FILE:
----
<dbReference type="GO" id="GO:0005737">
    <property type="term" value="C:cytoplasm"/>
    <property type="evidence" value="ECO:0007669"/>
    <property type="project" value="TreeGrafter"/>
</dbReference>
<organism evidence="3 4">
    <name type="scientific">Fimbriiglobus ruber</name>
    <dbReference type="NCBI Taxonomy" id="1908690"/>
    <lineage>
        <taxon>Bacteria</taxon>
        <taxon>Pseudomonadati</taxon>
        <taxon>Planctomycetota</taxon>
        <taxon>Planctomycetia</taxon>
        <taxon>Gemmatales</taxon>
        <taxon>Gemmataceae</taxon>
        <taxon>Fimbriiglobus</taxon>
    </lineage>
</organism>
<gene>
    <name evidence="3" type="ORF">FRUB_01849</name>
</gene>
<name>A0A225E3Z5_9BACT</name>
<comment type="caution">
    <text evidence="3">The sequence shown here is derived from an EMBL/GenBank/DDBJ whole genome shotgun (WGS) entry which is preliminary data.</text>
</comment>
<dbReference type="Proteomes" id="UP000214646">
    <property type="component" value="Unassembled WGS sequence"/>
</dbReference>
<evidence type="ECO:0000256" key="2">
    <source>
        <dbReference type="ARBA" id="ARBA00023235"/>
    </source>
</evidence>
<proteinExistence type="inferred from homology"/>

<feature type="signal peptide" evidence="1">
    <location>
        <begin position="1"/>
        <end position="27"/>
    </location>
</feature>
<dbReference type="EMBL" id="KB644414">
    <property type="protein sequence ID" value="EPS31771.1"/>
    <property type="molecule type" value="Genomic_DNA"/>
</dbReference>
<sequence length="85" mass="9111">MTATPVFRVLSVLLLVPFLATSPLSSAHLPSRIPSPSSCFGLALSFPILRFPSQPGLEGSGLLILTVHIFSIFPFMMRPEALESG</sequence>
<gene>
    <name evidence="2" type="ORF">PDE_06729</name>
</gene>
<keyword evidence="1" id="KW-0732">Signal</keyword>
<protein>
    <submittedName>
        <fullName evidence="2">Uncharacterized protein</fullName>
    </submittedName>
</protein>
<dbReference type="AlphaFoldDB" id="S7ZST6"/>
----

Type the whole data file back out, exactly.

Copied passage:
<dbReference type="GO" id="GO:0005737">
    <property type="term" value="C:cytoplasm"/>
    <property type="evidence" value="ECO:0007669"/>
    <property type="project" value="TreeGrafter"/>
</dbReference>
<organism evidence="3 4">
    <name type="scientific">Fimbriiglobus ruber</name>
    <dbReference type="NCBI Taxonomy" id="1908690"/>
    <lineage>
        <taxon>Bacteria</taxon>
        <taxon>Pseudomonadati</taxon>
        <taxon>Planctomycetota</taxon>
        <taxon>Planctomycetia</taxon>
        <taxon>Gemmatales</taxon>
        <taxon>Gemmataceae</taxon>
        <taxon>Fimbriiglobus</taxon>
    </lineage>
</organism>
<gene>
    <name evidence="3" type="ORF">FRUB_01849</name>
</gene>
<name>A0A225E3Z5_9BACT</name>
<comment type="caution">
    <text evidence="3">The sequence shown here is derived from an EMBL/GenBank/DDBJ whole genome shotgun (WGS) entry which is preliminary data.</text>
</comment>
<dbReference type="Proteomes" id="UP000214646">
    <property type="component" value="Unassembled WGS sequence"/>
</dbReference>
<evidence type="ECO:0000256" key="2">
    <source>
        <dbReference type="ARBA" id="ARBA00023235"/>
    </source>
</evidence>
<proteinExistence type="inferred from homology"/>

<feature type="signal peptide" evidence="1">
    <location>
        <begin position="1"/>
        <end position="27"/>
    </location>
</feature>
<dbReference type="EMBL" id="KB644414">
    <property type="protein sequence ID" value="EPS31771.1"/>
    <property type="molecule type" value="Genomic_DNA"/>
</dbReference>
<sequence length="85" mass="9111">MTATPVFRVLSVLLLVPFLATSPLSSAHLPSRIPSPSSCFGLALSFPILRFPSQPGLEGSGLLILTVHIFSIFPFMMRPEALESG</sequence>
<gene>
    <name evidence="2" type="ORF">PDE_06729</name>
</gene>
<keyword evidence="1" id="KW-0732">Signal</keyword>
<protein>
    <submittedName>
        <fullName evidence="2">Uncharacterized protein</fullName>
    </submittedName>
</protein>
<dbReference type="AlphaFoldDB" id="S7ZST6"/>